How to sentence teenagers who’ve committed heinous crimes continues to elude state lawmakers.
A bill to rewrite sentencing guidelines for underage offenders met the deadline for action on bills this week. But it was kept alive on a technicality, as senators are far from agreement on how tough the penalty should be for a serious crime, even though the perpetrator was underage.
Both the U.S. and the Iowa Supreme Court have thrown out Iowa’s law mandating life in prison without parole for underage offenders. They say it’s unconstitutional to require a sentence of life in prison without parole.
As a result, more than 40 inmates have been re-sentenced to life with parole, but none have been set free.
Cedar Rapids Democrat Rob Hogg says so far lawmakers have not been able to agree on other options.
“We're walking a legislative tightrope,” says Hogg, “because obviously these are the most serious crimes.”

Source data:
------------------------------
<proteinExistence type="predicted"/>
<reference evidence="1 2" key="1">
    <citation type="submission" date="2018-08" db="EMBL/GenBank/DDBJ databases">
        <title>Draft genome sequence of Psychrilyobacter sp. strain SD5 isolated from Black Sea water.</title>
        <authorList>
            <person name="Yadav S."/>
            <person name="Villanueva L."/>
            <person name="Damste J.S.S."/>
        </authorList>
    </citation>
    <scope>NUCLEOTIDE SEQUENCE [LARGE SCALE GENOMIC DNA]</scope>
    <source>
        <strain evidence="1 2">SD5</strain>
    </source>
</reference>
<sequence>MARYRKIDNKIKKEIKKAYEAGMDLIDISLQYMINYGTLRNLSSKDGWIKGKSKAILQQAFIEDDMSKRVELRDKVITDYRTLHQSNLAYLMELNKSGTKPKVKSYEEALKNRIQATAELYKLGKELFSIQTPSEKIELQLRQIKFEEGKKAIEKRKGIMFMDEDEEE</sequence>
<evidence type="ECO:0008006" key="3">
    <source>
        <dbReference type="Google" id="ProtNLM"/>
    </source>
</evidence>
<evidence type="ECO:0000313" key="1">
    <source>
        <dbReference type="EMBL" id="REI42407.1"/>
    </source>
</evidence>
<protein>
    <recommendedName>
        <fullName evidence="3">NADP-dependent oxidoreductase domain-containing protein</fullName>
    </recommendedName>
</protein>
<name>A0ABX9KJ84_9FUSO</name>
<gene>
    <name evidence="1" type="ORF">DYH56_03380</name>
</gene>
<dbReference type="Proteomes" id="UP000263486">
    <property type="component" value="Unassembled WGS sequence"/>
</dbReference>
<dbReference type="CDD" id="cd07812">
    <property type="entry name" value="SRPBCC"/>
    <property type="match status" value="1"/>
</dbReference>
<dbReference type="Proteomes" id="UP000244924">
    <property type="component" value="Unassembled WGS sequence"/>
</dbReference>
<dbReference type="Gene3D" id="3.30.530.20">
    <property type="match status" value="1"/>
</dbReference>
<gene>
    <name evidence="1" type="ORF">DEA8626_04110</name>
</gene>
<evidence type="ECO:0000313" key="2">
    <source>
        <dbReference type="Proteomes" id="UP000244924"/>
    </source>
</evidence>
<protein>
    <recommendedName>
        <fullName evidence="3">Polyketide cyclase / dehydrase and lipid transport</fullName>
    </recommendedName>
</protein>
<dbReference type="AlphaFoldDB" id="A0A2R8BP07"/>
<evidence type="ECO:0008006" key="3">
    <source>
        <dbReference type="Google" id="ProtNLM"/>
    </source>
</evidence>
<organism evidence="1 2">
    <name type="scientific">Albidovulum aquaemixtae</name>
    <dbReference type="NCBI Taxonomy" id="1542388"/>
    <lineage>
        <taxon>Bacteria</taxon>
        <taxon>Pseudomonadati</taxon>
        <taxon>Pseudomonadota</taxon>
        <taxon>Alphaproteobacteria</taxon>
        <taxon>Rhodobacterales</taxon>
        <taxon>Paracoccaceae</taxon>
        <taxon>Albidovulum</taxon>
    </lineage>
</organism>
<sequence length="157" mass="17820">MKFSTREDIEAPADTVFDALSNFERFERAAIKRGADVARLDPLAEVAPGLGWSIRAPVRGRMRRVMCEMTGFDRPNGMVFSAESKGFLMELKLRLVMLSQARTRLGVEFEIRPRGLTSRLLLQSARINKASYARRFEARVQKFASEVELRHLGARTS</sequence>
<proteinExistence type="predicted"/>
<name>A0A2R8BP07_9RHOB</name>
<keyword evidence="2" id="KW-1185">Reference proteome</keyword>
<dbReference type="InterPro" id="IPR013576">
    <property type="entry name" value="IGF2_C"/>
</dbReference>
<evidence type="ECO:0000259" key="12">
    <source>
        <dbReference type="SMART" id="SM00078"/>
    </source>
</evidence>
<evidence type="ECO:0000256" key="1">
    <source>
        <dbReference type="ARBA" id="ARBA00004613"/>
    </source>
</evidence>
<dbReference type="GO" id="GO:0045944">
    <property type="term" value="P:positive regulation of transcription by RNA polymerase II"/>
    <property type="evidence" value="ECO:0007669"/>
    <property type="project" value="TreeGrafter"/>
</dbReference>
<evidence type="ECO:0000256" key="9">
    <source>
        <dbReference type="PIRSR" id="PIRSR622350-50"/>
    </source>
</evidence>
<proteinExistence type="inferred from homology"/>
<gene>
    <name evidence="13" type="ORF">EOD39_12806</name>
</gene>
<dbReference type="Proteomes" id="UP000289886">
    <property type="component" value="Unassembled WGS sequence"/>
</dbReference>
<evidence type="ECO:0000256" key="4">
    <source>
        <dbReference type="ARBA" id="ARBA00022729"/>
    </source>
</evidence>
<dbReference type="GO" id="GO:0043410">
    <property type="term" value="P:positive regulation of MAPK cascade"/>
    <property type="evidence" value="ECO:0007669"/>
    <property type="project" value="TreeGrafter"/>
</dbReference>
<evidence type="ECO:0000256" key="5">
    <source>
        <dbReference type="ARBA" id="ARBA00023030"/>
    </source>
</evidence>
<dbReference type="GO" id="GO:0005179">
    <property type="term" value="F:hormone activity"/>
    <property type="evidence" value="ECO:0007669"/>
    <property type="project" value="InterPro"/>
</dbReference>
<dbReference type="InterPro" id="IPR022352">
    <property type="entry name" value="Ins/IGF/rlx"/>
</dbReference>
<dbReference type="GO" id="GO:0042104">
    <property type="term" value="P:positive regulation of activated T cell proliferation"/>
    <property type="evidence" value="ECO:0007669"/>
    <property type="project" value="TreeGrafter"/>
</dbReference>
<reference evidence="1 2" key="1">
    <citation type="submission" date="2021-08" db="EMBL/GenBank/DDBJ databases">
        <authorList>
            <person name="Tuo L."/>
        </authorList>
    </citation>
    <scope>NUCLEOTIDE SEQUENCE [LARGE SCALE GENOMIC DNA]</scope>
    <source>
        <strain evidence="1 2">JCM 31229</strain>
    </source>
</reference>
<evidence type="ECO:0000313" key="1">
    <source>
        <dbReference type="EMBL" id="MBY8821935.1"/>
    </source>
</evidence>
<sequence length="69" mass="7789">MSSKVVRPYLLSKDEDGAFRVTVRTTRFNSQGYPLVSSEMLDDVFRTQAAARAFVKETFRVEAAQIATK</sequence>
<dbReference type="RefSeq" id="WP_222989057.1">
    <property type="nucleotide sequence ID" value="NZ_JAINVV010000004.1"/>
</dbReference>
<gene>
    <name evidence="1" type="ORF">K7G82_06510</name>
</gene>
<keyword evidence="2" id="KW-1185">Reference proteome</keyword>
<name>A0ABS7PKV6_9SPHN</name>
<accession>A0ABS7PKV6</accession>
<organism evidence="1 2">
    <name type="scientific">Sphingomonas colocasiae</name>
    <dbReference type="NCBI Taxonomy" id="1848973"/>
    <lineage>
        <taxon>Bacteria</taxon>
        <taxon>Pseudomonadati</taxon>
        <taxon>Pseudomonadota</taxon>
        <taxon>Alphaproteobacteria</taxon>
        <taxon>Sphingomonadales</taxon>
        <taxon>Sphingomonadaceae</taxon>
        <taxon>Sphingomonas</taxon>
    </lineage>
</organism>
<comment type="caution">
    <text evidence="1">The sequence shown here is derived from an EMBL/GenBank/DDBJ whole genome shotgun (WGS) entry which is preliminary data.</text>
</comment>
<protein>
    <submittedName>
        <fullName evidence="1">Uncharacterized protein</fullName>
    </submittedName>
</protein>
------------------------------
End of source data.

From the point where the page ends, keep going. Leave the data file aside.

Hogg says some lawmakers think teen offenders should serve at least 35 years. Others say in some cases parole should be available right away. The bill would allow life sentences without parole as one option and immediate parole as another.
“I think what we've done is we've come up with the only legislative solution that can pass and is constitutional,” Hogg says.
In the meantime, courts may rule without a new law to guide them. The Iowa Supreme Court has heard oral arguments in the juvenile murder case of Yvette Louisell. A lower court ruled that Louisell should be set free.